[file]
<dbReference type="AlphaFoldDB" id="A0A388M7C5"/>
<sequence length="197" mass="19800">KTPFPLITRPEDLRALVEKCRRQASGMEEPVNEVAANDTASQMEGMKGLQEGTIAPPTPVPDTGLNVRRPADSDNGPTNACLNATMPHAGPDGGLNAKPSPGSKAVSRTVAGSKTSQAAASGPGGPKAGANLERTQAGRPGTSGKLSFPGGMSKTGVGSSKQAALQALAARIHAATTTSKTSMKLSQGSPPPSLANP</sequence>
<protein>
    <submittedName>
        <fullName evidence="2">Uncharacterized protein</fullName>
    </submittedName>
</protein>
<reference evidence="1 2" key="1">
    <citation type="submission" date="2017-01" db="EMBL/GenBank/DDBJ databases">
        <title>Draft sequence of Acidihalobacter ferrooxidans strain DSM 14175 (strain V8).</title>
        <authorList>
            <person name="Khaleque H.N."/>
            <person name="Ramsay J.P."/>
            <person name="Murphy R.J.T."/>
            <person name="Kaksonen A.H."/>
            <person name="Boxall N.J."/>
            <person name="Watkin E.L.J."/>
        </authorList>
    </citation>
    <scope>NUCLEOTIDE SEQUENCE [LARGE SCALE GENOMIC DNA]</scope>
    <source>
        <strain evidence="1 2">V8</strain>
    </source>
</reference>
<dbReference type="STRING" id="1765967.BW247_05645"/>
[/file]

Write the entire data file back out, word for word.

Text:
<dbReference type="AlphaFoldDB" id="A0A388M7C5"/>
<sequence length="197" mass="19800">KTPFPLITRPEDLRALVEKCRRQASGMEEPVNEVAANDTASQMEGMKGLQEGTIAPPTPVPDTGLNVRRPADSDNGPTNACLNATMPHAGPDGGLNAKPSPGSKAVSRTVAGSKTSQAAASGPGGPKAGANLERTQAGRPGTSGKLSFPGGMSKTGVGSSKQAALQALAARIHAATTTSKTSMKLSQGSPPPSLANP</sequence>
<protein>
    <submittedName>
        <fullName evidence="2">Uncharacterized protein</fullName>
    </submittedName>
</protein>
<reference evidence="1 2" key="1">
    <citation type="submission" date="2017-01" db="EMBL/GenBank/DDBJ databases">
        <title>Draft sequence of Acidihalobacter ferrooxidans strain DSM 14175 (strain V8).</title>
        <authorList>
            <person name="Khaleque H.N."/>
            <person name="Ramsay J.P."/>
            <person name="Murphy R.J.T."/>
            <person name="Kaksonen A.H."/>
            <person name="Boxall N.J."/>
            <person name="Watkin E.L.J."/>
        </authorList>
    </citation>
    <scope>NUCLEOTIDE SEQUENCE [LARGE SCALE GENOMIC DNA]</scope>
    <source>
        <strain evidence="1 2">V8</strain>
    </source>
</reference>
<dbReference type="STRING" id="1765967.BW247_05645"/>